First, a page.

Automotive Engineering-Gasoline direct injection Overview

Gasoline direct injection Fundamentals & Characteristics


What you’ll learn

  • Gasoline Direct injection(GDI) Fundamentals.

Course Content

  • Introduction –> 2 lectures • 13min.
  • Fuel System requirements –> 3 lectures • 21min.
  • Combustion chamber geometry –> 5 lectures • 22min.

Automotive Engineering-Gasoline direct injection Overview


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In the recent years, heavy emphasis on reducing the BSFC while meeting the stringent emission norms

Over the past two decades, attempts have been made to develop an internal combustion engine for automotive applications that combines the best features of the SI and the diesel engines.

The objective has been to combine the specific power of the gasoline engine with the efficiency of the diesel engine at part load.

Research has indicated that a promising candidate for achieving this goal is a direct-injection, four-stroke, sparkignition engine that does not throttle the inlet mixture to control the load.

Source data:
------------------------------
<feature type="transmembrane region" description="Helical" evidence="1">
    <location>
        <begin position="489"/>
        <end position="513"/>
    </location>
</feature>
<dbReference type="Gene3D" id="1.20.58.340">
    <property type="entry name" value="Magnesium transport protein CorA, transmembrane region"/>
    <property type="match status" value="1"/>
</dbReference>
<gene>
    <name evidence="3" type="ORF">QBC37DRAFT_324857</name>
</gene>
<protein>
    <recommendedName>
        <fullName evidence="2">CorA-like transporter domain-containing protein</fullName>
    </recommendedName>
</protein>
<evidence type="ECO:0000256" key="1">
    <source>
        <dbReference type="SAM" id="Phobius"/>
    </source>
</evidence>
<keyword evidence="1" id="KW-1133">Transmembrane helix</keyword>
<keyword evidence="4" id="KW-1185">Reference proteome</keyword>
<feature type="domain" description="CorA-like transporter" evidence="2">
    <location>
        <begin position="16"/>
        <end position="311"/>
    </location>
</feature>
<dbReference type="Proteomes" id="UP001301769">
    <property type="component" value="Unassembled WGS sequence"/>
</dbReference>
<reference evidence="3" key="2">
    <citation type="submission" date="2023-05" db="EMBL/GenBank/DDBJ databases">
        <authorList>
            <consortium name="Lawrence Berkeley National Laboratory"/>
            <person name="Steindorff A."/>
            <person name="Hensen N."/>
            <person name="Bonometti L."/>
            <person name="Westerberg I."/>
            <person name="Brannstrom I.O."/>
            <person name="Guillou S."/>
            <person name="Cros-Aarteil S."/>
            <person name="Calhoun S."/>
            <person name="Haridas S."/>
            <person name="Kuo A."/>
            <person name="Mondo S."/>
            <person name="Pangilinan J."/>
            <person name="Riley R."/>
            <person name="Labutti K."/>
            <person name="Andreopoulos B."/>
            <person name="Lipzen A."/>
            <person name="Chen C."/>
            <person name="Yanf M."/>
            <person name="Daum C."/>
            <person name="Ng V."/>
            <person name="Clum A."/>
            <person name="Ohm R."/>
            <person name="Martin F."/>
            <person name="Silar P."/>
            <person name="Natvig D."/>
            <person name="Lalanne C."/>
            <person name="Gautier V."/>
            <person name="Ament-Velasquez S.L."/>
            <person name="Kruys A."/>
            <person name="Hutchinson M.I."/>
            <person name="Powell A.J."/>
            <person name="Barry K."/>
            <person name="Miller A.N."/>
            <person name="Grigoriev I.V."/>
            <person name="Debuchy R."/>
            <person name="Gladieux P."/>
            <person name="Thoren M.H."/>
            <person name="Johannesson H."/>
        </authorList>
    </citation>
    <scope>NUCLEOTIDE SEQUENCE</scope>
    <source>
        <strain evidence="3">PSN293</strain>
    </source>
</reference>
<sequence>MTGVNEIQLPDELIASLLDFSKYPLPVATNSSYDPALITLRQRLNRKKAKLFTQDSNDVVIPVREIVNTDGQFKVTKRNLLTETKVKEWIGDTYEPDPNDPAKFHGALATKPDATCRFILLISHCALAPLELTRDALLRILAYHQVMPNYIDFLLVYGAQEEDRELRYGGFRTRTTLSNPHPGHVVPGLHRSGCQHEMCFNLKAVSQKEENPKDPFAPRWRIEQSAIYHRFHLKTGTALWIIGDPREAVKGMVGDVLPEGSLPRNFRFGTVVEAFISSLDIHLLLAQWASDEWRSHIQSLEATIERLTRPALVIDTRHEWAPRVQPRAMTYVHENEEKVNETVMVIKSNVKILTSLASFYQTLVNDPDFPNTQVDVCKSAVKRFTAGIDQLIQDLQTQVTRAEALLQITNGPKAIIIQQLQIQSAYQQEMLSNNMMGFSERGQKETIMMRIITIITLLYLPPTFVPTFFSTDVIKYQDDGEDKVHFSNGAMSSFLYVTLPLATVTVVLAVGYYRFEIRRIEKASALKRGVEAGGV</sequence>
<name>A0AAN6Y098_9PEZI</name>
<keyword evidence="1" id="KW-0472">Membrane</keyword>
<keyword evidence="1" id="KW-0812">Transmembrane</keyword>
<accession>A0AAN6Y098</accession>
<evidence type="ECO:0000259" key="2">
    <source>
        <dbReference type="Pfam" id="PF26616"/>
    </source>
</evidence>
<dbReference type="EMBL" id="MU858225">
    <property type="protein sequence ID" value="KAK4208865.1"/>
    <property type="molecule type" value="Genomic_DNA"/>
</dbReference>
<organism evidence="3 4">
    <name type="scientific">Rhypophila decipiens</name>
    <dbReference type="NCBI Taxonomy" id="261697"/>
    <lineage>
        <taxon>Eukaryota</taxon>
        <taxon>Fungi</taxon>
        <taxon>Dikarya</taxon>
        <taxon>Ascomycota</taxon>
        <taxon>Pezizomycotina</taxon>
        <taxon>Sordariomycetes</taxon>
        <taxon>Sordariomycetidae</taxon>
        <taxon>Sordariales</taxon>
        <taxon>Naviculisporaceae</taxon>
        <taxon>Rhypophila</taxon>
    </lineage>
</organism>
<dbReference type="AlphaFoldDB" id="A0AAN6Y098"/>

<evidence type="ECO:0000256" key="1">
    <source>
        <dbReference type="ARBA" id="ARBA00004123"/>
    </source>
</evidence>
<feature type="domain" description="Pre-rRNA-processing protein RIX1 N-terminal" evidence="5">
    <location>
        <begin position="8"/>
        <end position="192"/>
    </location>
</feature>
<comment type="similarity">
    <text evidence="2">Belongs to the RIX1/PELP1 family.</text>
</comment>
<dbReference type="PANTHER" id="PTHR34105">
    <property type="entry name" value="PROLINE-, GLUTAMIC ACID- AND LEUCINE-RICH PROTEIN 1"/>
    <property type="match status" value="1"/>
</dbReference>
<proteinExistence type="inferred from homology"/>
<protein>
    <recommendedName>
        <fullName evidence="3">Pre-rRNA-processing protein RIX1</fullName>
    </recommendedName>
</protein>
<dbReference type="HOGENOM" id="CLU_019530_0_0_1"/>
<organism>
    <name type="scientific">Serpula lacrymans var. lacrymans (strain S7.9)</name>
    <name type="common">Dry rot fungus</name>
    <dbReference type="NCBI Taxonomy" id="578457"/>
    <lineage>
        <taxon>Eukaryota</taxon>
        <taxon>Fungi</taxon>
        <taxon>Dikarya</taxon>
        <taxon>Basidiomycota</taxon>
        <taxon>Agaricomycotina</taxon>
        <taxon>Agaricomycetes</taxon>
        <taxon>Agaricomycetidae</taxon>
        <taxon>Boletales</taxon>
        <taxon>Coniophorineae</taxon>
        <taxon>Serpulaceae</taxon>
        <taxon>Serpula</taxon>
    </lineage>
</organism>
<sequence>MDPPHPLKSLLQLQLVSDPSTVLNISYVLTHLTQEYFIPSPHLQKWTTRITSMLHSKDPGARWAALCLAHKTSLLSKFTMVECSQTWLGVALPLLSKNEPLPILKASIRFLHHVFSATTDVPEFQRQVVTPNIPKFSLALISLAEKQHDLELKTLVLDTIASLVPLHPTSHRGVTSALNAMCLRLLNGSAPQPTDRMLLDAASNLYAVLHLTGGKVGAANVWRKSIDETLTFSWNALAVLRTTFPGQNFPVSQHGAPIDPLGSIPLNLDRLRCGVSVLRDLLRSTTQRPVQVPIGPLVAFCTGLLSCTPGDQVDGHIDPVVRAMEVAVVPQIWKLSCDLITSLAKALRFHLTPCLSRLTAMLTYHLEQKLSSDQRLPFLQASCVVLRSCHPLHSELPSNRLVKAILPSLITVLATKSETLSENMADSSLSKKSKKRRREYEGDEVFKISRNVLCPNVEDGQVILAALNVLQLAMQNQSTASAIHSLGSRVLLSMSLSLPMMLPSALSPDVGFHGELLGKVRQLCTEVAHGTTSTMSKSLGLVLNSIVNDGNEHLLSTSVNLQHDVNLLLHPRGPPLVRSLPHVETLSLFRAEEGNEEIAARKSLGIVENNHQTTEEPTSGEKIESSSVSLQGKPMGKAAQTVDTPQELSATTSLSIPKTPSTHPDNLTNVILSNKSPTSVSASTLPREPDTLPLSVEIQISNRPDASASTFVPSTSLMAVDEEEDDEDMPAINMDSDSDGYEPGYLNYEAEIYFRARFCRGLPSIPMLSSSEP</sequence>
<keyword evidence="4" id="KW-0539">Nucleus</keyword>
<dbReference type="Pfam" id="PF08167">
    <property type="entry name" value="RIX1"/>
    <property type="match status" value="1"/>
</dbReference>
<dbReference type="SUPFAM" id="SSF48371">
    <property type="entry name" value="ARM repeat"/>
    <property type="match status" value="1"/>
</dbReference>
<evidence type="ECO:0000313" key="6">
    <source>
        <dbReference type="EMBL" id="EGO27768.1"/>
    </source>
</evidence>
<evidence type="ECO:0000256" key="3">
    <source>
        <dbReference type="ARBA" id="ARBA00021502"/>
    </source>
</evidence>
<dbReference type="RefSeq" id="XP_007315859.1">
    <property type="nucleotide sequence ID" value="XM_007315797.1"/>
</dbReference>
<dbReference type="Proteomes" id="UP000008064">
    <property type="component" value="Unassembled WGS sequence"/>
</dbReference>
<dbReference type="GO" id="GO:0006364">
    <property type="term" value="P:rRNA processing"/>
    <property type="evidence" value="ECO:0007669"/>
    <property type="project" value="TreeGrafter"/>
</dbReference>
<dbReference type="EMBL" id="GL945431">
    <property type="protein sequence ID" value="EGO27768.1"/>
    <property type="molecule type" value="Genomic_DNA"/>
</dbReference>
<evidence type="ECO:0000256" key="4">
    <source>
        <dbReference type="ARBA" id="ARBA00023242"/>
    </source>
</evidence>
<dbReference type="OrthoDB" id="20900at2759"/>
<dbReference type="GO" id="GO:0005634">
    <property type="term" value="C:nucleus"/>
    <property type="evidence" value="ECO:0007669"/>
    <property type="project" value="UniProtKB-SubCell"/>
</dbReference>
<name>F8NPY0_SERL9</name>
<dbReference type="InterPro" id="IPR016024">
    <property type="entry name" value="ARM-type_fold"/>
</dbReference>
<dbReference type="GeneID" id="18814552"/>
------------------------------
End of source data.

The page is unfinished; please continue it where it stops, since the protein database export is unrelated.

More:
In this engine, a fuel spray plume is injected directly into the cylinder, generating a fuel-air mixture with an ignitable composition at the spark gap at the time of ignition.

This class of engine is designated as a direct-injection, stratified-charge (DISC) engine

Potential benefits of GDI over PFI

Fuel System requirements

Fuel injector characteristics

Fuel spray characteristics

The fuel injection system in a GDI engine is a key component that must be carefully matched with the specific in cylinder flow field to provide the desired mixture cloud over the entire operating range of the engine

A well-atomized fuel spray must be produced for all operating conditions

A GDI fuel system needs to provide for at least two, and possibly three or more distinct operating modes.

Flow structure

Fuel air mixing

Combustion chamber geometry

Engine operating modes and fuel injection strategies

Types of combustion chambers